If an athlete had said on one of the many social media available these days that they love XYZ school. Half of the world would be quick to acknowledge them and want to build them a monument. The other half showed some of the worse nature of people in that they insult, humiliate, berate at the end of the day, kids. This has become so prevalent that subscriptions exist just intending to bring in the general public for viewership (Scout.com, Rivals, among others). These are catered less around the process and more providing insight and ammunition to the public on the people tied to their favorite schools, sports, and others.
Information is being misrepresented.
We are in an age of data and statistics, and one exists for virtually everything. As granular as information has become, it is misrepresented. The famous story around Moneyball in baseball of taking statistics to quantifiably validate what “star power” may not provide as a return led to a revolution in the statistical analysis department. The problem is that people have/had begun shaping them within context to convey a misleading meaning detracting from the process.
Visuals trump numbers
It became more and more apparent as the pool of talent grew, and the misconception of numbers rose, that there needed to be a complimentary piece. Even in the final 1% of a pool of talent these days, there is still minimal ways to differentiate oneself as the pool is so large. That is why viral media and social media has become such a tool in recruiting. A coach may know XYZ measurables or traits about a person, but in the final 1% of your specified criteria, you are still staring at thousands of candidates. That is why many of them have turned to social media and verify skillsets with their eyes what they know to be true or potentially accurate on paper. They say that a picture is worth a thousand words, so how many was a viral video worth? To Jarron Gilbert, an unnoticed defensive end from San Jose State University had a video of him jumping out of a pool go viral and punch his ticket to the NFL combine (a pool, pardon the pun, of a total of 335 individuals).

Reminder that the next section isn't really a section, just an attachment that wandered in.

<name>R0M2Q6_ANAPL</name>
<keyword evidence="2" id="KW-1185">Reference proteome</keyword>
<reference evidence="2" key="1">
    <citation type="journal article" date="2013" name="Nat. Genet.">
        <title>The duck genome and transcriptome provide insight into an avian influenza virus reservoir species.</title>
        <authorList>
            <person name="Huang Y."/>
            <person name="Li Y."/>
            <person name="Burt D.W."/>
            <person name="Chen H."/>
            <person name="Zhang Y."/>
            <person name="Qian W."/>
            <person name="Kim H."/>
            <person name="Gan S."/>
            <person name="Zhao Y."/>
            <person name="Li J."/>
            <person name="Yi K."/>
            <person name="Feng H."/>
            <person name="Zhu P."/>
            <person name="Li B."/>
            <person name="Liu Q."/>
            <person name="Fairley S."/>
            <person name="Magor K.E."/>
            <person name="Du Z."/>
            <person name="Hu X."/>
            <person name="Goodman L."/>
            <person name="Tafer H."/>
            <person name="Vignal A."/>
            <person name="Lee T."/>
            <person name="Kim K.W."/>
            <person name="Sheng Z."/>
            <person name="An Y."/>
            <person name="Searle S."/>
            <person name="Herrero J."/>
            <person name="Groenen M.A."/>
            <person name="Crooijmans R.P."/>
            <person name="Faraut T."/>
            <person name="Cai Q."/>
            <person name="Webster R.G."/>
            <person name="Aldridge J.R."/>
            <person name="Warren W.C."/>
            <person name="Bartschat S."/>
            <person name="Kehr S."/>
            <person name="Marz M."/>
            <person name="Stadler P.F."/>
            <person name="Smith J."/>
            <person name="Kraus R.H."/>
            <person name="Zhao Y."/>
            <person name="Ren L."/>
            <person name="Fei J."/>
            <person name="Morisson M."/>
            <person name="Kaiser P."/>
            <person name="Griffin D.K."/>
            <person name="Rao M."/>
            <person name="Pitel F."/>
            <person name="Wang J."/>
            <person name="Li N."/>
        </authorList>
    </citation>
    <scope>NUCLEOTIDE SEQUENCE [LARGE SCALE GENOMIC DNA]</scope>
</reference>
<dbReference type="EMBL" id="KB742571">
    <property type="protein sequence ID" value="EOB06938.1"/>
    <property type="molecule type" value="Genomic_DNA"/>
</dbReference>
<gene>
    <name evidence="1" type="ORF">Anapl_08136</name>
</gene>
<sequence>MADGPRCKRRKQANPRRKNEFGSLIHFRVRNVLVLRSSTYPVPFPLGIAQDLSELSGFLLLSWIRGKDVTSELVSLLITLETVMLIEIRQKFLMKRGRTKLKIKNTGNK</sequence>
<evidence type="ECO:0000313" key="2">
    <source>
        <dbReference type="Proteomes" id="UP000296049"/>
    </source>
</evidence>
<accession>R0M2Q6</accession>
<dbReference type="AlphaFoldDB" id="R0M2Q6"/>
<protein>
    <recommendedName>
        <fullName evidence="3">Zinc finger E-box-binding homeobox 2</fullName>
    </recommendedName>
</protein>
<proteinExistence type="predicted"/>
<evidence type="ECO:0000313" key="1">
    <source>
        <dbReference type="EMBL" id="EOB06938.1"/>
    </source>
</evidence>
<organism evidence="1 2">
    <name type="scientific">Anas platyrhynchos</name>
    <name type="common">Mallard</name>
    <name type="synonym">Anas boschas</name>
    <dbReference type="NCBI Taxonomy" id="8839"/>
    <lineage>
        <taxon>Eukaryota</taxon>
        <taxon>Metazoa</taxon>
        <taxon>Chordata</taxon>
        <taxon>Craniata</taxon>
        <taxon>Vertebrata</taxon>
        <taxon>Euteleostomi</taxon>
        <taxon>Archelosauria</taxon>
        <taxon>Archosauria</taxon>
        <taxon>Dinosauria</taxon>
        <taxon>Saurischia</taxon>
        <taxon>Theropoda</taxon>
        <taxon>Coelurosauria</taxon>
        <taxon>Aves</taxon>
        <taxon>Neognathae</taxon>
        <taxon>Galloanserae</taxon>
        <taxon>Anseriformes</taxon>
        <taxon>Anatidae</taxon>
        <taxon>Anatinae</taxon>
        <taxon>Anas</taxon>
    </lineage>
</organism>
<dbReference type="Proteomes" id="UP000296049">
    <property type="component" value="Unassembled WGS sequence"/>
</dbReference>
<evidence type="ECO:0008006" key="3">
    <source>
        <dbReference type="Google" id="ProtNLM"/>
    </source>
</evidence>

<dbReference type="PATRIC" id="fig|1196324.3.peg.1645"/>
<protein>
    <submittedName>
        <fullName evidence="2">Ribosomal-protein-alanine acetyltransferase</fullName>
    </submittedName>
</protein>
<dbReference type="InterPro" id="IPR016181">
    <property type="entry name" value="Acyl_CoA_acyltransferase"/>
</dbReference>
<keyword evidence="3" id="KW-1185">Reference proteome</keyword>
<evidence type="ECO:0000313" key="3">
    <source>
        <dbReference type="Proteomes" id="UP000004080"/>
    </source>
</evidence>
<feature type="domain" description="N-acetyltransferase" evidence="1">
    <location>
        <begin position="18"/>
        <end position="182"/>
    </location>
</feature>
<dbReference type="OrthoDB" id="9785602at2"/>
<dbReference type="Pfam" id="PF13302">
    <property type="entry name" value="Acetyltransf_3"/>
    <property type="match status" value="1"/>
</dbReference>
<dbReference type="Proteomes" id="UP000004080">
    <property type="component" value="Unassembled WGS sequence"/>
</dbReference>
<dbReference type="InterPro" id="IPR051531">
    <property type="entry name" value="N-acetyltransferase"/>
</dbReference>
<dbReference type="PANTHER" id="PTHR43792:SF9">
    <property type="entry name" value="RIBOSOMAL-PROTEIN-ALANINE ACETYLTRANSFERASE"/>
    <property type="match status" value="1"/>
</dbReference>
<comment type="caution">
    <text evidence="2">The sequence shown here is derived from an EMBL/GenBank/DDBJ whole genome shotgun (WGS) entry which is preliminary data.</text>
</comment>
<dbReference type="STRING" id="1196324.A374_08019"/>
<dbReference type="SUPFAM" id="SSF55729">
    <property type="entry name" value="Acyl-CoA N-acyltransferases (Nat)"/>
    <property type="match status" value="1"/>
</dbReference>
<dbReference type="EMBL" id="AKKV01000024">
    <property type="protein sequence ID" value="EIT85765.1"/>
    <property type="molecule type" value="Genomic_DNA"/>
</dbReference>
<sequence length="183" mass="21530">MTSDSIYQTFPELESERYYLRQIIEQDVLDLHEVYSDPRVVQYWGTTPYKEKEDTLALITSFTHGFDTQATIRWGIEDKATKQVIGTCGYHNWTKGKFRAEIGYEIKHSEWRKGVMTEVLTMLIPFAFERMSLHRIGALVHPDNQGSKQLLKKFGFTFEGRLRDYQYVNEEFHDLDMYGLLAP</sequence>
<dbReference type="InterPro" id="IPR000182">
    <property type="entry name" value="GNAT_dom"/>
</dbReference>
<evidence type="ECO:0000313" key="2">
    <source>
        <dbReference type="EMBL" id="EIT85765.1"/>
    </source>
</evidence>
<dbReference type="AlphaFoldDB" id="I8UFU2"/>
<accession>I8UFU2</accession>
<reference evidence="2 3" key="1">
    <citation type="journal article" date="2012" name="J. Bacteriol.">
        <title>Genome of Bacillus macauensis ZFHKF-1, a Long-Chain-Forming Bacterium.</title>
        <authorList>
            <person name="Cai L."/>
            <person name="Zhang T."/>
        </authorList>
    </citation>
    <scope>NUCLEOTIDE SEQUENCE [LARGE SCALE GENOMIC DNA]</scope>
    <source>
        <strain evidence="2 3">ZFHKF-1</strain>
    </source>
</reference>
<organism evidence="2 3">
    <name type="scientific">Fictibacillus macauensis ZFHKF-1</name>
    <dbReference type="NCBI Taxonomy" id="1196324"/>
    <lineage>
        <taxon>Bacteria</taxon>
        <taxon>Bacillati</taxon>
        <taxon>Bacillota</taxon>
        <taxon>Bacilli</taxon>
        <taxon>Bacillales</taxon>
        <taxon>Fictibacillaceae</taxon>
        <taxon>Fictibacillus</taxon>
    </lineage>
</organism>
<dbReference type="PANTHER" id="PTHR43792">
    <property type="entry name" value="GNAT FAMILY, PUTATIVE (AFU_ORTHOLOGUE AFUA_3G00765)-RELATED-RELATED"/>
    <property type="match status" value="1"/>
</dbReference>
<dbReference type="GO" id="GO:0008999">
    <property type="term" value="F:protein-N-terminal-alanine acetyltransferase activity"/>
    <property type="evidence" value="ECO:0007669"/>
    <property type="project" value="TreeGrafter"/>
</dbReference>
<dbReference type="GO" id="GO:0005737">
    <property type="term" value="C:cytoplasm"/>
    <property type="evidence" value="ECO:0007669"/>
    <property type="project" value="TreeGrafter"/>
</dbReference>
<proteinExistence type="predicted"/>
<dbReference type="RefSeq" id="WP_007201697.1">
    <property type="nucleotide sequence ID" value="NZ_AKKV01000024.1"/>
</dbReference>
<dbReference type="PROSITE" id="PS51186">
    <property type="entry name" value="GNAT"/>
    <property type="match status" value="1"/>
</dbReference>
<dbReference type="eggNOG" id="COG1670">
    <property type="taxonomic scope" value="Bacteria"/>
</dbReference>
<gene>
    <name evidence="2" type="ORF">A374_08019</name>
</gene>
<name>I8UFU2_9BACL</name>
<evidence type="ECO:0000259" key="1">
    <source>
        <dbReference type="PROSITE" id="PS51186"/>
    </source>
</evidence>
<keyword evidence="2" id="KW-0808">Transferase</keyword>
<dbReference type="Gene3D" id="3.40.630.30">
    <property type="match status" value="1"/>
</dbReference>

There are roughly 8 million high school athletes participating each year domestically, so why do we only rank around 3,000? Only fragments of the pool get “ranked,” “evaluated” or ever even discovered. Many like to tell the story of the person who was ultimately off the radar and became a “blue chip” athlete. It is a fabulous story, and we love to tell it as well. However, not every person is looking for or determined to be a professional. Some people play for the love of the game, others have aspirations of the next level, some use it to escape a troubled life, or some use it as a way to pay for higher education. The lists are endless.
The takeaway was that the system was flawed, not broken, but flawed. The limitations imposed on institutions and individuals alike prevented the process from being everything that it was or is intended to be. Our goal, mission, and vision are to alleviate that as the standard in facilitating the recruitment process for both organization and individual alike regardless of whatever barriers inhibit the process for them individually.